INVITES TO T!

The likes of The Charlatans and Zwan join headliners REM and Coldplay...

The line-up for T IN THE PARK was unveiled in

GLASGOW last night (March 4), with Streets, THE CHARLATANS, Music

and The Datsuns among the acts joining previously-announced

headliners REM and COLDPLAY.

The festival, held on July 12 and 13 at Balado, near

Kinross, will also see performances from Billy

Corgan’s Zwan and [a][/a].

The line-up so far announced is:

Saturday, July 12

REM

The Music

Supergrass

The Datsuns

The Polyphonic Spree

John Squire

Dave Clarke

Biffy Clyro

Speedway

H Foundation

Sunday, July 13

Coldplay

The Charlatans

Zwan

The Coral

Underworld

The Streets

Echo & The Bunnymen

Lemon Jelly

Slam DJs

Damien Rice

Grim Northern Social

Darren Price

Weekend tickets cost £65 until April 13 and £70 after. Day tickets cost £38.50.

Speaking to NME.COM at the launch party on

Renfrew Ferry – which saw live sets from Scots acts

Speedway and Grim Northern Social, who

were signed to One Little Indian after playing the

T Break stage at last year’s festival – promoter

Geoff Ellis said he hopes this year’s festival, the 10th,

will pull the biggest crowd yet: “We had 52,500 people last year and

hopefully there will be a slight increase this year,” he said.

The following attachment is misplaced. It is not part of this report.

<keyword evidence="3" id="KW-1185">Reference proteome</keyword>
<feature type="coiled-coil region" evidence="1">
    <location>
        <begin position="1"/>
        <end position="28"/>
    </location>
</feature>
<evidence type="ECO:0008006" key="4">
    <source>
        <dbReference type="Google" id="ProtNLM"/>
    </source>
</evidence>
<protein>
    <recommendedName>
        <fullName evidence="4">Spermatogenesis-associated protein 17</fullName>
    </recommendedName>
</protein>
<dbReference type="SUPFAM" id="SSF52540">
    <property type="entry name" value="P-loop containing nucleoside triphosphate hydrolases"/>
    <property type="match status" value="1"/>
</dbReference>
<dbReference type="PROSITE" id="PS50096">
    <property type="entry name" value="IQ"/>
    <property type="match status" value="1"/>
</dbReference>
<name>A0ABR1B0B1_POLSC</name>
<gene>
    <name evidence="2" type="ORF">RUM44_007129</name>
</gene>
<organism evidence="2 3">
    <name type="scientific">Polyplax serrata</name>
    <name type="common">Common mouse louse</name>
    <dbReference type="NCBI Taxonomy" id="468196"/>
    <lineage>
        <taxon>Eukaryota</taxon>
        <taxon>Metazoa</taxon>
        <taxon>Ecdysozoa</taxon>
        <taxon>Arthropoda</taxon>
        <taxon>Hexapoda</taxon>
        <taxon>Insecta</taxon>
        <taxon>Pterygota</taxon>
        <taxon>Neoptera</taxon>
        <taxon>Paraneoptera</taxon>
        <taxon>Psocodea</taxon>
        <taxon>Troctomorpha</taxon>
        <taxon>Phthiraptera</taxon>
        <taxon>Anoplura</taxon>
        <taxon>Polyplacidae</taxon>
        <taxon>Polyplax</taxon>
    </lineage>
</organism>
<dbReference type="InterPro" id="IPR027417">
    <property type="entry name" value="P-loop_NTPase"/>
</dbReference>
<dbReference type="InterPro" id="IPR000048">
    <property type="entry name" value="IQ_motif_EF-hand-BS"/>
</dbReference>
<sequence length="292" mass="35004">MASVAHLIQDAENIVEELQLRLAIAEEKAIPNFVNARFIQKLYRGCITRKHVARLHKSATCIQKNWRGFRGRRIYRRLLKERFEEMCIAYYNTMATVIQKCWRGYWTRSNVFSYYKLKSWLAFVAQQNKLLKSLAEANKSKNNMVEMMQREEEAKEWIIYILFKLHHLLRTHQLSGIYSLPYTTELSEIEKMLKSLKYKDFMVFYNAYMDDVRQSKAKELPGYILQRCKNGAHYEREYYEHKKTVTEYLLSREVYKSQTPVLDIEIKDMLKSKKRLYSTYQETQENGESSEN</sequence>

And he added that after the riots at the end of last year’s Leeds

Festival, during which £250,000 damage was caused with toilet

blocks being set on fire, for which several Scottish people were convicted

recently, T In The Park organisers were aware of the need

to constantly review security.

“We are always re-assessing security, but I think that we are able to

avoid the sort of scenes at Leeds by, for example, having

monitors at the queues for the toilet blocks. And our campsite has really

developed year on year. We started with around 1,000 people and had our head

of security from King Tut’s Wah Wah Hut

(Glasgow venue owned by DF Concerts) in

charge of it all, and we could literally manage it with that. Last year we

had 35,000 people camping and now have a really experienced site management

team in there.”

He added that the festival will continue to pursue a “no crowd-surfing”

policy as encouraged in previous years, but denied that this year’s bill was

specifically chosen to avoid potential crowd problems. “Last year, with

Foo Fighters, Green Day and

Oasis, we had a secondary security barrier put in place for

the first time, but this year we’ve looked at the audience profile and don’t

think it’s warranted. We are always conscious of things like that, and it

could be that we have barriers put up in the tents. But we’ve never looked

at ‘dumbing down’ our line-up, we have booked the bands that are

available.”